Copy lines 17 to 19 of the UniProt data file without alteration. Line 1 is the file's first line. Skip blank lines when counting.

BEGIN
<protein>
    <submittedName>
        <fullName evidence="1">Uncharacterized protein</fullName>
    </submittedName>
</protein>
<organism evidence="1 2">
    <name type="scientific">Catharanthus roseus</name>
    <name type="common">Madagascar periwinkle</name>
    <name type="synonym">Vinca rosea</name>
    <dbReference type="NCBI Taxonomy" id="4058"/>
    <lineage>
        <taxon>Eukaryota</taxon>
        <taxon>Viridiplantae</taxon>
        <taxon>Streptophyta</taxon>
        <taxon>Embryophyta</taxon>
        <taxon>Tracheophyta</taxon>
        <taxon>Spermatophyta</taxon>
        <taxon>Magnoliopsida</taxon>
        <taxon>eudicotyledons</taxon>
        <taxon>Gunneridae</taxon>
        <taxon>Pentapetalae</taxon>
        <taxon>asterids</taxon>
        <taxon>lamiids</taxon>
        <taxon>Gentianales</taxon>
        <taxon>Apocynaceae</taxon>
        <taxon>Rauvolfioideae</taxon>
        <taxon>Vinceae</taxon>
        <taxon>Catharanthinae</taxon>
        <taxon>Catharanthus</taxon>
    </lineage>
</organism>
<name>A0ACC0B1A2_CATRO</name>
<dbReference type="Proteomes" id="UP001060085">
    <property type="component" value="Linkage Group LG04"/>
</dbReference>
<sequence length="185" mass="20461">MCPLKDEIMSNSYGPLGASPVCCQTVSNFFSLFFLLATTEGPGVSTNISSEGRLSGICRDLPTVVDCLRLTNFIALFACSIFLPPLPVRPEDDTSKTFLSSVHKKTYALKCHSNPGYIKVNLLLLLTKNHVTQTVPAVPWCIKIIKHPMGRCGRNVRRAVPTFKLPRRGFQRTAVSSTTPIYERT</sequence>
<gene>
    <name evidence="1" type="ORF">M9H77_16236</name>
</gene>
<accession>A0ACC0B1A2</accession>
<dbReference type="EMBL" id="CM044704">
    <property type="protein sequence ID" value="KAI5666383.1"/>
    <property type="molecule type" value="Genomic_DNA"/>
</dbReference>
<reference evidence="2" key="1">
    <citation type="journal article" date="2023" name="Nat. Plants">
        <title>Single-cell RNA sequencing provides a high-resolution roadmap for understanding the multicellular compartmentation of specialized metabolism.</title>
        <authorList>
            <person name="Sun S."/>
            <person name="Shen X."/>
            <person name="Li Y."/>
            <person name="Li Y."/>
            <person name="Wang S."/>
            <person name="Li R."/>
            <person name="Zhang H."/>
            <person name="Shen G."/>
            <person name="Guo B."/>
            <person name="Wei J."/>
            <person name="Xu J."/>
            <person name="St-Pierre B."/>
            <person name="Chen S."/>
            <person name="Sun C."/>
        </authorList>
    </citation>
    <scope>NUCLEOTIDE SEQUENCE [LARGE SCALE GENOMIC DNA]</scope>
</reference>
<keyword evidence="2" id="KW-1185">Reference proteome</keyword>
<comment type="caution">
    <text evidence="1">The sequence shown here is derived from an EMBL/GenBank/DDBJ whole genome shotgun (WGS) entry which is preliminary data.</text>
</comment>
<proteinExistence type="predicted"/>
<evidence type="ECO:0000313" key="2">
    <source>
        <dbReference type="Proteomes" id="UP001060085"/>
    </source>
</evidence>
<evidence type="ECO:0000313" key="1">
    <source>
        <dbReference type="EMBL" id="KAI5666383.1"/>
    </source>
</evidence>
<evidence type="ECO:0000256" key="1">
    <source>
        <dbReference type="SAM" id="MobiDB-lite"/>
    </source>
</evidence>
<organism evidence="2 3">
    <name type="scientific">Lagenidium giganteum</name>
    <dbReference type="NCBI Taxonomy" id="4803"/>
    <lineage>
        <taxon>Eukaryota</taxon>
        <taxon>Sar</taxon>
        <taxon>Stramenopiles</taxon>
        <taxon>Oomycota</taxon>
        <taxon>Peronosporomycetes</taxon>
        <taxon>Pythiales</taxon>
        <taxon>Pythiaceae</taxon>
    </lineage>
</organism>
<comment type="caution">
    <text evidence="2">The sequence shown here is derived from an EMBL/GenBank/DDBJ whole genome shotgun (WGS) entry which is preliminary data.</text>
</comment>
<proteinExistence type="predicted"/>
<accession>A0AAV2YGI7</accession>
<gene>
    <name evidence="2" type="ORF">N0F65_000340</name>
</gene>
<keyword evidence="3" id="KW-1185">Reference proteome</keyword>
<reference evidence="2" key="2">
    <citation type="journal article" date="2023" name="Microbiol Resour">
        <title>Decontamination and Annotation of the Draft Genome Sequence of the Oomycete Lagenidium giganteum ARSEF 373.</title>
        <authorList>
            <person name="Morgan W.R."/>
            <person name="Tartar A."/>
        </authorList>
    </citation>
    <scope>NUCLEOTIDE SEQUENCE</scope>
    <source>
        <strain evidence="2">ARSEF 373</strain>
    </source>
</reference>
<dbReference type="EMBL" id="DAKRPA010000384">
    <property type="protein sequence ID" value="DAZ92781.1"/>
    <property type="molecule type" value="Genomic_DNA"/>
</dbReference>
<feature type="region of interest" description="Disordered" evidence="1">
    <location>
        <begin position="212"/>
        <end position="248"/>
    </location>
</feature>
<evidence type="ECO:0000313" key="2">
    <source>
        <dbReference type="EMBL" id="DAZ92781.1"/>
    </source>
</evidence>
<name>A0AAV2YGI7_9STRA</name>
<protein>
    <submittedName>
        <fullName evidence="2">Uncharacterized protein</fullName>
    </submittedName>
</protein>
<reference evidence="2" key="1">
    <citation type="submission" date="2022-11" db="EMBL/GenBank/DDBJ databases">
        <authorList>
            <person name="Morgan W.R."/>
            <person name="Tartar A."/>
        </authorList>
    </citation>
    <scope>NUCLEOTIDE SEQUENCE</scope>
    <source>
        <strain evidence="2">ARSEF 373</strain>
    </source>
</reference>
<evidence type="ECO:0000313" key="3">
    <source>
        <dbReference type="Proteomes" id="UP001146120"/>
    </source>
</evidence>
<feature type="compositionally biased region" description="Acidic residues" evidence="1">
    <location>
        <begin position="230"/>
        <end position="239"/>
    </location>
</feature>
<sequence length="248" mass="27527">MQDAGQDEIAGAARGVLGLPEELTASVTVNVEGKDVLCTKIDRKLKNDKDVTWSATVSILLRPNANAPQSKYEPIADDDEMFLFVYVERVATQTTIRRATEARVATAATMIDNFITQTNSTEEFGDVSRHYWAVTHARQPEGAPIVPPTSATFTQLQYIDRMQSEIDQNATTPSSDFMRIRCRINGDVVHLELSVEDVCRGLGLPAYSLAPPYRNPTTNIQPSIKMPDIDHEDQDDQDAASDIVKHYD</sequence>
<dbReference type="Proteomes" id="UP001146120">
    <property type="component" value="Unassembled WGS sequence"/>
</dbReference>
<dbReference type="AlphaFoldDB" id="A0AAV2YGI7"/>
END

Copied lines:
        <taxon>Spermatophyta</taxon>
        <taxon>Magnoliopsida</taxon>
        <taxon>eudicotyledons</taxon>